Date: Wednesday, December 19th
Location: 79 Walker Street, 6th Floor, NYC
Time: Cocktails begin at 7pm, award ceremony at 8:00pm, with silent bidding until 10pm

Come party with us and celebrate an exciting year of programming at Flux Factory’s Not-So-Silent Auction. This spirited cocktail event will feature a silent auction of over 75 artworks by NYC’s rising stars and celebrated artists who reflect the scope of Flux Factory’s extensive community.

We will honor Martha Wilson, artist and founding director of Franklin Furnace, and Shelley Rubin, founder and chair of A Blade of Grass, for the work they are doing to support artists who engage with diverse audiences and interests. Expect a bountiful open bar with free-flowing cocktails, tasty hors d’oeurves, jpg light portraits in The Rainbow Machine by Double One Design (Reid Bingham & Sean McIntyre), aesthetic palm readings by Bean Gilsdorf, and a steady stream of entertainment provided by DJ We Are Architects and our emcee Daupo. There will be a dedicated team of “knock-off artists” working the crowd and making customized copies of auction items on demand, including Stephanie Avery, Louise Barry, Aliya Bonar, Doulgas Paulson, Angela Washko, and Alex Young. We’ll also debut a new Flux logo silk screened on tote bags, designed by one of our very own Flux Artists-in-Residence, as well as our 2013 Sexy (Wo)(Men) of Flux calendar.

Participating artists: The silent auction will include artworks by Daniel Bejar, Eric Doeringer, Carla Gannis, Jason Lazarus, Michelle Levy, John Powers, William Powhida, Ward Shelley, SWOON, Martha Wilson, and many others.

[Wondering about the ads on bloggy/ArtCat/IDIOM? We’re a sponsor.]

2012-12-15 in art


The first version of ArtCat calendar (then called ArtCal) launched in November 2004. I wrote the first version in one weekend, to make it easier for James and me to keep track of shows we wanted to see, especially once Chelsea reached 300 galleries. For a long time it was a minimal website with locations, shows, and their dates — not even images. Over time I added images, iCal and RSS feeds, and a weekly newsletter.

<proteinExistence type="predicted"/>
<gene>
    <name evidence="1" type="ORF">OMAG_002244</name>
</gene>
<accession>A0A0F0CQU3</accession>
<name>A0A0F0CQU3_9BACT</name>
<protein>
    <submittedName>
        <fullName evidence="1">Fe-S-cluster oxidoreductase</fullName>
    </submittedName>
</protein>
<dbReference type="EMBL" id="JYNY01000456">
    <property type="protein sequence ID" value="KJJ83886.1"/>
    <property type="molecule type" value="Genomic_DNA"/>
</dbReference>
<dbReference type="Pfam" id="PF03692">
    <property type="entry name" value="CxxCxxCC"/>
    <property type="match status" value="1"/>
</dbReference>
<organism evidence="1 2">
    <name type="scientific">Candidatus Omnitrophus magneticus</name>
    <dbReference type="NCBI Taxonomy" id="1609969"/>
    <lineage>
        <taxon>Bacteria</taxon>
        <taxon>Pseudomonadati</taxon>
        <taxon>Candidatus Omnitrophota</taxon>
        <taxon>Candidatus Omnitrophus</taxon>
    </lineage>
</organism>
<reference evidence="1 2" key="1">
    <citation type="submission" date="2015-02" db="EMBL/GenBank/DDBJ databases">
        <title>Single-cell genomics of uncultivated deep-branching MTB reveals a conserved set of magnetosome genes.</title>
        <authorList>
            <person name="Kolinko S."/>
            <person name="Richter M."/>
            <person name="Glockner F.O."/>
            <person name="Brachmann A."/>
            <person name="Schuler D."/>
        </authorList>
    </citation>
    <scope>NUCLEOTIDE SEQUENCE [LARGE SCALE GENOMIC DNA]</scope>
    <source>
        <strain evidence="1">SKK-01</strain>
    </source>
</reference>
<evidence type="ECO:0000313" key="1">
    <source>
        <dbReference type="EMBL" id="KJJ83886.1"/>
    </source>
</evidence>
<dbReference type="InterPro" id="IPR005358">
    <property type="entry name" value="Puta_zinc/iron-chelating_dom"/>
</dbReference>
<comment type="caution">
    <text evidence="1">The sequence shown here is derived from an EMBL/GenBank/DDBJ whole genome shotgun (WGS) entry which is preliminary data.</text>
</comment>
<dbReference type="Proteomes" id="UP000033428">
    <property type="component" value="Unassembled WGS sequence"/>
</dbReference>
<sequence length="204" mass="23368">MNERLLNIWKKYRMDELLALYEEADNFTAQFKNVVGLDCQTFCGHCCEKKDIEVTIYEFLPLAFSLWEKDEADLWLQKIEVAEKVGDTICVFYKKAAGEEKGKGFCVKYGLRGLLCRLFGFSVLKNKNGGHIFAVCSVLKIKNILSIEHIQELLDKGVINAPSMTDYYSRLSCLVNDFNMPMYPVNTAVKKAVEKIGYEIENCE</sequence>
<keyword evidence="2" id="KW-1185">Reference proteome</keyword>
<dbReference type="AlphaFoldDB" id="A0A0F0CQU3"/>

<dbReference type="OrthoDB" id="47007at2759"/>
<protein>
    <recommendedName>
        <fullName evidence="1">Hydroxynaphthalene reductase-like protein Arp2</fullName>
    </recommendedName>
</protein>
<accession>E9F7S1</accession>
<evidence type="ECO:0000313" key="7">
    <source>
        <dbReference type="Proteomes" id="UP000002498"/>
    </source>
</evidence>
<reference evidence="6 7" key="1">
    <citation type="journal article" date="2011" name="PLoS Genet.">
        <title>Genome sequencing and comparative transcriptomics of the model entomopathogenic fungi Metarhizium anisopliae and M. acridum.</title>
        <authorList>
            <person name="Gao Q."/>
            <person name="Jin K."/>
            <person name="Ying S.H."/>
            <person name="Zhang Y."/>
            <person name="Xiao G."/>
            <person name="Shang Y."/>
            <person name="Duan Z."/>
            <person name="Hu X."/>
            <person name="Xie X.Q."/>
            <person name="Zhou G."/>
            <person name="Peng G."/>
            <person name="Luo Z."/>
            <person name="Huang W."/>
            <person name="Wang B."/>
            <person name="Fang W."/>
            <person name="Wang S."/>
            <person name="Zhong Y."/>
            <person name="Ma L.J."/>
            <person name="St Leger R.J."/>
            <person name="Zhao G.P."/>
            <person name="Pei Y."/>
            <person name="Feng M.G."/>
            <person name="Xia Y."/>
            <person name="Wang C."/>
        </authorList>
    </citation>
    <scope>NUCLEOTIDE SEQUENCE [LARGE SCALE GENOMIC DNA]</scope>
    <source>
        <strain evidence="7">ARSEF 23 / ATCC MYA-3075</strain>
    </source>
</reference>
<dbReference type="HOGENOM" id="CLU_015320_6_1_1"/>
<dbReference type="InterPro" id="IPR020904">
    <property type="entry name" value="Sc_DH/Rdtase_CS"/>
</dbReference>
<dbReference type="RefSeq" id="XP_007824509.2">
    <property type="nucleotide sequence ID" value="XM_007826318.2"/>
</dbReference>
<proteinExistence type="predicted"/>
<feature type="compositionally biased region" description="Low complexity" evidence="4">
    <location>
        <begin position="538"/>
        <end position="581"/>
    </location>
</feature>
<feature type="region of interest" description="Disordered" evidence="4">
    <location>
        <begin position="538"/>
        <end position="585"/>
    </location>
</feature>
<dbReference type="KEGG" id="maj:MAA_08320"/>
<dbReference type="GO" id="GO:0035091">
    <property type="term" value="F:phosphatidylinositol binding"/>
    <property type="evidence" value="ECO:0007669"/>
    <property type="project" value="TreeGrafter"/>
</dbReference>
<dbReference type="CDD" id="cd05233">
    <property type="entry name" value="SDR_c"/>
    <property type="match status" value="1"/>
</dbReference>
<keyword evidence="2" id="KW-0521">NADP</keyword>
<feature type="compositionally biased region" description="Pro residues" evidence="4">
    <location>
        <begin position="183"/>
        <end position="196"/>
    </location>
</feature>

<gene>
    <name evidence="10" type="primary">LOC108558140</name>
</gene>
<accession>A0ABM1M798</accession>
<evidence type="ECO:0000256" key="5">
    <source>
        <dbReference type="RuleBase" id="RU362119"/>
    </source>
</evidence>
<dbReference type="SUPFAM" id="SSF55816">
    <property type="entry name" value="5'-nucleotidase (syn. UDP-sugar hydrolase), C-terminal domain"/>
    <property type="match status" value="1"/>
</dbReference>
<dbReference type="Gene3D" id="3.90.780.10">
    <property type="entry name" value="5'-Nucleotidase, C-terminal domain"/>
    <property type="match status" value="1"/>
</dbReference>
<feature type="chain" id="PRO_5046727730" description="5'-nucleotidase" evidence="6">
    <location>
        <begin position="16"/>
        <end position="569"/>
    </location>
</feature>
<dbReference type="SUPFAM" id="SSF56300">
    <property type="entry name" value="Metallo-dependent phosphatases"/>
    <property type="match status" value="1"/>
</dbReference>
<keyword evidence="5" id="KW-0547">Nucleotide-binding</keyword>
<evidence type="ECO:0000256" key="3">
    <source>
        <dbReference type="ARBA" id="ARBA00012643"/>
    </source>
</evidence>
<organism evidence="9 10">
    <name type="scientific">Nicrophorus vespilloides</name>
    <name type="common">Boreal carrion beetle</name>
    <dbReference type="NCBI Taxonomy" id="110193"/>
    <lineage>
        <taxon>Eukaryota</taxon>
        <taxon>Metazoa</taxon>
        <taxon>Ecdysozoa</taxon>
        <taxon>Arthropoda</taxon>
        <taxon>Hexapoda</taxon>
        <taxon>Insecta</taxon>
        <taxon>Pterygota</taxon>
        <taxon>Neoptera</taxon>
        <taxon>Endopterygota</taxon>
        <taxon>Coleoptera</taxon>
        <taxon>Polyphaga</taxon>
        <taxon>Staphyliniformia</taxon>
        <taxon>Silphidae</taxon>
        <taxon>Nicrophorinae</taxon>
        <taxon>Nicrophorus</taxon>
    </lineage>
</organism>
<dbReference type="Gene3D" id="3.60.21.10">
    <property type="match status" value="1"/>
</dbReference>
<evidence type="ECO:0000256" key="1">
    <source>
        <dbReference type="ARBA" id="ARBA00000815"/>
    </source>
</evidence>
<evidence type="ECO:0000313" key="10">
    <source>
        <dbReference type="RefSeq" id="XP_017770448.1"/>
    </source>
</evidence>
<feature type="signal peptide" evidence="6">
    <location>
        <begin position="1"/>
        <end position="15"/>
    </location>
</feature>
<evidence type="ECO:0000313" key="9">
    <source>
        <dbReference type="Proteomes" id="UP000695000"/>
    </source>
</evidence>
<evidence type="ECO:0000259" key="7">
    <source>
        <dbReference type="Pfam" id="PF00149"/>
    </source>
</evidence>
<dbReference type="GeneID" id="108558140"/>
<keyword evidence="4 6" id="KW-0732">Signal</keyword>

Over 16,000 exhibitions at more than 2,000 venues have appeared on ArtCat. We average 200-300 current exhibitions on the site. While forms for galleries to add their exhibits have existed since late 2010, we still view each submission to approve it, for quality control and to prevent duplicates. That is the most time-consuming part of running the site. We also spend a lot of time processing corrections due to galleries submitting new version of press releases, or correcting typos and erroneously-submitted dates.

Advertising revenue, even if one assumes my time is free, does not currently cover the cost of hosting the site plus paying someone to help me with approving submissions and responding to corrections. The calendar does serve as promotion for ArtCat Hosting, but the value of that, versus having more time to improve ArtCat Hosting, is unclear. Most of my hosting clients do not mention the calendar when signing up.

Advertising revenue has averaged $250/month over the last year, primarily due to the support of Storefront Bushwick and Deborah Brown. Other advertisers have included Theodore:Art and Kianga Ellis Projects. Note that all of these are Brooklyn-based. Since I ended the Culture Pundits advertising network, there have been no advertisements from a Chelsea or Lower East Side gallery. During the entire 4 1/2 year run of Culture Pundits, only two commercial galleries in New York advertised with the network.

Charging for listings, for a calendar that wants to maintain quality and promote underknown artists and galleries, is a non-starter. It is apparent to me, after eight years, that there is no financial support for an art calendar of this kind.

I don’t have the resources and time to continue to run the calendar by myself in its current form. I am spread too thinly to do a good job of running ArtCat, improving ArtCat Hosting, promoting and publishing IDIOM, documenting our art collection, and actually getting out to see art. Of course, I also have to make a living through my freelance work. My goal is to narrow the focus of my work I do within the art world, and do one or two things very well, rather than provide lesser versions of many things. As the wonderful Michael Mandiberg pointed out here, there are limits to one’s time/labor/capital and it’s healthy to move one when the time feels right.

I will convert the site to an archive as of January 1, 2013. If someone is interested in the code and data (it is a Ruby on Rails 2.3 application), I’m ready to talk. The ArtCat name and domain will stay with me, as I own the trademark for it, to be used specifically for my art website hosting business.

If you would like to express your gratitude in some way, please consider a tax-deductible donation to IDIOM.

2012-12-12 in art